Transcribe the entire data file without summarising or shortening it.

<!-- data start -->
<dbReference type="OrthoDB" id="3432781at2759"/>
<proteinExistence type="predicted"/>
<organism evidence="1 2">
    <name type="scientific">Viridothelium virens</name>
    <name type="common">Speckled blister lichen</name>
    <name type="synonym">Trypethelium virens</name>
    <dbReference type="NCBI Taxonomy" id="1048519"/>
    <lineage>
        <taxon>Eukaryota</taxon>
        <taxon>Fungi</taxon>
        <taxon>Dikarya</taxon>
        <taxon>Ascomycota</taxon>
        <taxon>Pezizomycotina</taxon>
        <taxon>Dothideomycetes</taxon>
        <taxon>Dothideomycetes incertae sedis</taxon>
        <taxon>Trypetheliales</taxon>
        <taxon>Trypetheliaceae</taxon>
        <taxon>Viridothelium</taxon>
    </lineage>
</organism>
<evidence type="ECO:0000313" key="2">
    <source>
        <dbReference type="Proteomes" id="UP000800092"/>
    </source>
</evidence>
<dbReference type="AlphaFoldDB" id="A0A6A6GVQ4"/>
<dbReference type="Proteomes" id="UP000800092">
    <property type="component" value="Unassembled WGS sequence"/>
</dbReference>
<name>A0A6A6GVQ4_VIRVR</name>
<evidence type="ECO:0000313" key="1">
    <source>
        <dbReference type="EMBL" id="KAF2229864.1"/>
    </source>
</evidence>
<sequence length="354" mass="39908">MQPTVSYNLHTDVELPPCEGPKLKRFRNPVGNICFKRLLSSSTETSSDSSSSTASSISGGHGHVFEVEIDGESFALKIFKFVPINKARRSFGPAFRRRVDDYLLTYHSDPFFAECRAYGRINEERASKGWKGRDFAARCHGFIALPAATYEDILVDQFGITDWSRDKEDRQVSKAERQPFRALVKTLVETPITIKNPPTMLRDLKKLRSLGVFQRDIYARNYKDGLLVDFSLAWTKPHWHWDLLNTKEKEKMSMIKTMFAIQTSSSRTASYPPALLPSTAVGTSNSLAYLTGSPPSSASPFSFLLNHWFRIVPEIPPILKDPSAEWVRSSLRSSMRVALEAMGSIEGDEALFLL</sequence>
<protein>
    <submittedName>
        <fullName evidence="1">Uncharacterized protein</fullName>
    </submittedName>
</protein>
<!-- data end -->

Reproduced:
<dbReference type="OrthoDB" id="3432781at2759"/>
<proteinExistence type="predicted"/>
<organism evidence="1 2">
    <name type="scientific">Viridothelium virens</name>
    <name type="common">Speckled blister lichen</name>
    <name type="synonym">Trypethelium virens</name>
    <dbReference type="NCBI Taxonomy" id="1048519"/>
    <lineage>
        <taxon>Eukaryota</taxon>
        <taxon>Fungi</taxon>
        <taxon>Dikarya</taxon>
        <taxon>Ascomycota</taxon>
        <taxon>Pezizomycotina</taxon>
        <taxon>Dothideomycetes</taxon>
        <taxon>Dothideomycetes incertae sedis</taxon>
        <taxon>Trypetheliales</taxon>
        <taxon>Trypetheliaceae</taxon>
        <taxon>Viridothelium</taxon>
    </lineage>
</organism>
<evidence type="ECO:0000313" key="2">
    <source>
        <dbReference type="Proteomes" id="UP000800092"/>
    </source>
</evidence>
<dbReference type="AlphaFoldDB" id="A0A6A6GVQ4"/>
<dbReference type="Proteomes" id="UP000800092">
    <property type="component" value="Unassembled WGS sequence"/>
</dbReference>
<name>A0A6A6GVQ4_VIRVR</name>
<evidence type="ECO:0000313" key="1">
    <source>
        <dbReference type="EMBL" id="KAF2229864.1"/>
    </source>
</evidence>
<sequence length="354" mass="39908">MQPTVSYNLHTDVELPPCEGPKLKRFRNPVGNICFKRLLSSSTETSSDSSSSTASSISGGHGHVFEVEIDGESFALKIFKFVPINKARRSFGPAFRRRVDDYLLTYHSDPFFAECRAYGRINEERASKGWKGRDFAARCHGFIALPAATYEDILVDQFGITDWSRDKEDRQVSKAERQPFRALVKTLVETPITIKNPPTMLRDLKKLRSLGVFQRDIYARNYKDGLLVDFSLAWTKPHWHWDLLNTKEKEKMSMIKTMFAIQTSSSRTASYPPALLPSTAVGTSNSLAYLTGSPPSSASPFSFLLNHWFRIVPEIPPILKDPSAEWVRSSLRSSMRVALEAMGSIEGDEALFLL</sequence>
<protein>
    <submittedName>
        <fullName evidence="1">Uncharacterized protein</fullName>
    </submittedName>
</protein>